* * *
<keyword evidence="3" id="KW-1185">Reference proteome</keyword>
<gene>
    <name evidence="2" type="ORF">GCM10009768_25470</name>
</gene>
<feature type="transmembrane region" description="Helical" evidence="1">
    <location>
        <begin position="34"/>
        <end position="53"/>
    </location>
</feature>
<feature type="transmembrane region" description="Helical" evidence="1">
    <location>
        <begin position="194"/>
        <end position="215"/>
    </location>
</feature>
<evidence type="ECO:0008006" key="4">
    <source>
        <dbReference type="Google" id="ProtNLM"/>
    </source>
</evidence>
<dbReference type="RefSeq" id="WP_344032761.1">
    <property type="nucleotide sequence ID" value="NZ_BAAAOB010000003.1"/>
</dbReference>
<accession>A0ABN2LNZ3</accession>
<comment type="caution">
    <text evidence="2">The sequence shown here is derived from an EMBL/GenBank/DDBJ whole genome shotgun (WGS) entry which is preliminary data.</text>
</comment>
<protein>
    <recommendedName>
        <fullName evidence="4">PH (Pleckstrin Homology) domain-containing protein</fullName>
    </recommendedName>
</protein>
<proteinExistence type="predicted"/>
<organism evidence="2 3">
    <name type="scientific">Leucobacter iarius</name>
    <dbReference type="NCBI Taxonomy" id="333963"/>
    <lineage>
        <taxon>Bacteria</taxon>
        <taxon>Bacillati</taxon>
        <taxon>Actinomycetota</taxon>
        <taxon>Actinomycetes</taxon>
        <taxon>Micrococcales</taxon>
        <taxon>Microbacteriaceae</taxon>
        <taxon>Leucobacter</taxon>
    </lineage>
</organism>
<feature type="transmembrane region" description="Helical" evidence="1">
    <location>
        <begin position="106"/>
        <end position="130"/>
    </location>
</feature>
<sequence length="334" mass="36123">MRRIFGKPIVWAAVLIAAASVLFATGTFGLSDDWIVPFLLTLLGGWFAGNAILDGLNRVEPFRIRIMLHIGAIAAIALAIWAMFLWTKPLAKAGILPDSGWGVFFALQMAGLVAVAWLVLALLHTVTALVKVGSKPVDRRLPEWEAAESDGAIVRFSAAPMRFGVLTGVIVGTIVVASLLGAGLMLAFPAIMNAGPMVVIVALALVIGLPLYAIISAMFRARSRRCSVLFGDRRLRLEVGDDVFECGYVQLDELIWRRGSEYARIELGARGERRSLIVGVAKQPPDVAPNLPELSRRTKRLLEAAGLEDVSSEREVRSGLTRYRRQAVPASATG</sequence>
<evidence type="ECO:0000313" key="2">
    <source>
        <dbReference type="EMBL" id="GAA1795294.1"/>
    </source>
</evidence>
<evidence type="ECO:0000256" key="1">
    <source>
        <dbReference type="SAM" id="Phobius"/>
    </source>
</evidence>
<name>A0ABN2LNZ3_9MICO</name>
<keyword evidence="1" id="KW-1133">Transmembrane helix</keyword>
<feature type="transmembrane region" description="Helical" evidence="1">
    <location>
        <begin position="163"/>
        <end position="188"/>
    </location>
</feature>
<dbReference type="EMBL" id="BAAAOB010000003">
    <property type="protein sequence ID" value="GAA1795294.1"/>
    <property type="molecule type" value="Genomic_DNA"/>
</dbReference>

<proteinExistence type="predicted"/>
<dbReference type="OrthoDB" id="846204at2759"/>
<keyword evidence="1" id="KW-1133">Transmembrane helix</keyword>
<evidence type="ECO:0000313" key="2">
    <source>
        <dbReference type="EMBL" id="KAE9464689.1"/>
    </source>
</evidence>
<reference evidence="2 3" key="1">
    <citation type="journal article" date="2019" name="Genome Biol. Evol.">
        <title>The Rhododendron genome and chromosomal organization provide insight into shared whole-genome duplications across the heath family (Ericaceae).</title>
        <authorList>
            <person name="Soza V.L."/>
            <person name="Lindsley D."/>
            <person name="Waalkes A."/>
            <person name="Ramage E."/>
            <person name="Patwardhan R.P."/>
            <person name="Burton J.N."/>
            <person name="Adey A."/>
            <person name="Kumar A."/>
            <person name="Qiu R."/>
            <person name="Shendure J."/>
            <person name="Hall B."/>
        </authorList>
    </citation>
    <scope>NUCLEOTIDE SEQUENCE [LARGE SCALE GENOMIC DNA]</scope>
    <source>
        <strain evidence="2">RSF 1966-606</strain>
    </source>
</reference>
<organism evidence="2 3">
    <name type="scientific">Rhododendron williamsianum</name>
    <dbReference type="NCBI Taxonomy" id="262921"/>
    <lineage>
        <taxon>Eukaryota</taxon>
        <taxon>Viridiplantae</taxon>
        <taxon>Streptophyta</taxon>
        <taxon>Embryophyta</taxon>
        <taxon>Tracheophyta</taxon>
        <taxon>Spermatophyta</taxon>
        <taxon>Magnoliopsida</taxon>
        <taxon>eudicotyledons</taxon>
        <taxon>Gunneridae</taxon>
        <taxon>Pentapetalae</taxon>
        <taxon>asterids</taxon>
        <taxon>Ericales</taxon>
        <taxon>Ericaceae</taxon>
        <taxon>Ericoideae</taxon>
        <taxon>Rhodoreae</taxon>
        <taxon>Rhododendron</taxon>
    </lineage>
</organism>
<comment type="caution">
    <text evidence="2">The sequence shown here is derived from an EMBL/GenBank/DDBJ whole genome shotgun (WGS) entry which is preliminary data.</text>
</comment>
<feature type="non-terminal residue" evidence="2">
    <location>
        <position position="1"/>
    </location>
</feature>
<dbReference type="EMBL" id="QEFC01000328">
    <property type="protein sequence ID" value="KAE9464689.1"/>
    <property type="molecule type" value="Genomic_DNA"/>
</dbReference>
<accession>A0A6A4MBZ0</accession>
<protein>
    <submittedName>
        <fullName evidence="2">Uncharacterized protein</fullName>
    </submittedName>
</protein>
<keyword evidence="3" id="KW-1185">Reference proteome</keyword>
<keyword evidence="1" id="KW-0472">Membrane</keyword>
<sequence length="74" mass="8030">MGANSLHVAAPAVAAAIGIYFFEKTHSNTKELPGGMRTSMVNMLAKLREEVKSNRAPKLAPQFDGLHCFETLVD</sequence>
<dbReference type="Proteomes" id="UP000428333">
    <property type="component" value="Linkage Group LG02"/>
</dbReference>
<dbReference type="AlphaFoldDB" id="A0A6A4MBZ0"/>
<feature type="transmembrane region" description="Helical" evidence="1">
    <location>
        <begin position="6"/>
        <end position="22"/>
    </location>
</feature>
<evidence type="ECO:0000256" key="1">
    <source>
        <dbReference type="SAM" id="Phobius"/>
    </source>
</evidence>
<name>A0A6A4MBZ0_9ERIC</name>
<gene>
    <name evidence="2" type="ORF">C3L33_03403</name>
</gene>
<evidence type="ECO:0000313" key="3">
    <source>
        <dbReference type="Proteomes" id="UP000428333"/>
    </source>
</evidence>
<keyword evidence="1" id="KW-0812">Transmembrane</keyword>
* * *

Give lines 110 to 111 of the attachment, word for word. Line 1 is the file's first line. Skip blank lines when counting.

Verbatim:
    <lineage>
        <taxon>Eukaryota</taxon>